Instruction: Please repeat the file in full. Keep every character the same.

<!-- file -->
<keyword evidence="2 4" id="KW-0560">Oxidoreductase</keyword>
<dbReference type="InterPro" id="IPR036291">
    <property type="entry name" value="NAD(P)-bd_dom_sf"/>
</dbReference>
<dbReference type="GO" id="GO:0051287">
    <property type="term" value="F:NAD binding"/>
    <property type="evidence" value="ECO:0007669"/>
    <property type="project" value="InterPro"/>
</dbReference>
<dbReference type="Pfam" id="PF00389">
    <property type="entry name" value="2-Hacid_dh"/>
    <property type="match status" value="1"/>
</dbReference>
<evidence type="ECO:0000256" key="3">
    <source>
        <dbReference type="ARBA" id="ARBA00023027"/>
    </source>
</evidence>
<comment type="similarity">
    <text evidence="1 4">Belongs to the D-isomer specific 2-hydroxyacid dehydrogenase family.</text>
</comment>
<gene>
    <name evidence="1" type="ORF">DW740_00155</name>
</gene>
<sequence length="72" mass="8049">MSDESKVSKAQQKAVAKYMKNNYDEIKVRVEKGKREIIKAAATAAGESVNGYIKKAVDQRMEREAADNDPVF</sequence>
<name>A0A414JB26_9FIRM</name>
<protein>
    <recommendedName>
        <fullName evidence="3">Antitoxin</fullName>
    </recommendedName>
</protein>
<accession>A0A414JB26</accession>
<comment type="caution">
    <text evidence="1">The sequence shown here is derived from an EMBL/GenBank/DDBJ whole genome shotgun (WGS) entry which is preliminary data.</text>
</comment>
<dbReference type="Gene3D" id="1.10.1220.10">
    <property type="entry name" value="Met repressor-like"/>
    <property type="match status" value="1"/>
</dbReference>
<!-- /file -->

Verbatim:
<keyword evidence="2 4" id="KW-0560">Oxidoreductase</keyword>
<dbReference type="InterPro" id="IPR036291">
    <property type="entry name" value="NAD(P)-bd_dom_sf"/>
</dbReference>
<dbReference type="GO" id="GO:0051287">
    <property type="term" value="F:NAD binding"/>
    <property type="evidence" value="ECO:0007669"/>
    <property type="project" value="InterPro"/>
</dbReference>
<dbReference type="Pfam" id="PF00389">
    <property type="entry name" value="2-Hacid_dh"/>
    <property type="match status" value="1"/>
</dbReference>
<evidence type="ECO:0000256" key="3">
    <source>
        <dbReference type="ARBA" id="ARBA00023027"/>
    </source>
</evidence>
<comment type="similarity">
    <text evidence="1 4">Belongs to the D-isomer specific 2-hydroxyacid dehydrogenase family.</text>
</comment>
<gene>
    <name evidence="1" type="ORF">DW740_00155</name>
</gene>
<sequence length="72" mass="8049">MSDESKVSKAQQKAVAKYMKNNYDEIKVRVEKGKREIIKAAATAAGESVNGYIKKAVDQRMEREAADNDPVF</sequence>
<name>A0A414JB26_9FIRM</name>
<protein>
    <recommendedName>
        <fullName evidence="3">Antitoxin</fullName>
    </recommendedName>
</protein>
<accession>A0A414JB26</accession>
<comment type="caution">
    <text evidence="1">The sequence shown here is derived from an EMBL/GenBank/DDBJ whole genome shotgun (WGS) entry which is preliminary data.</text>
</comment>
<dbReference type="Gene3D" id="1.10.1220.10">
    <property type="entry name" value="Met repressor-like"/>
    <property type="match status" value="1"/>
</dbReference>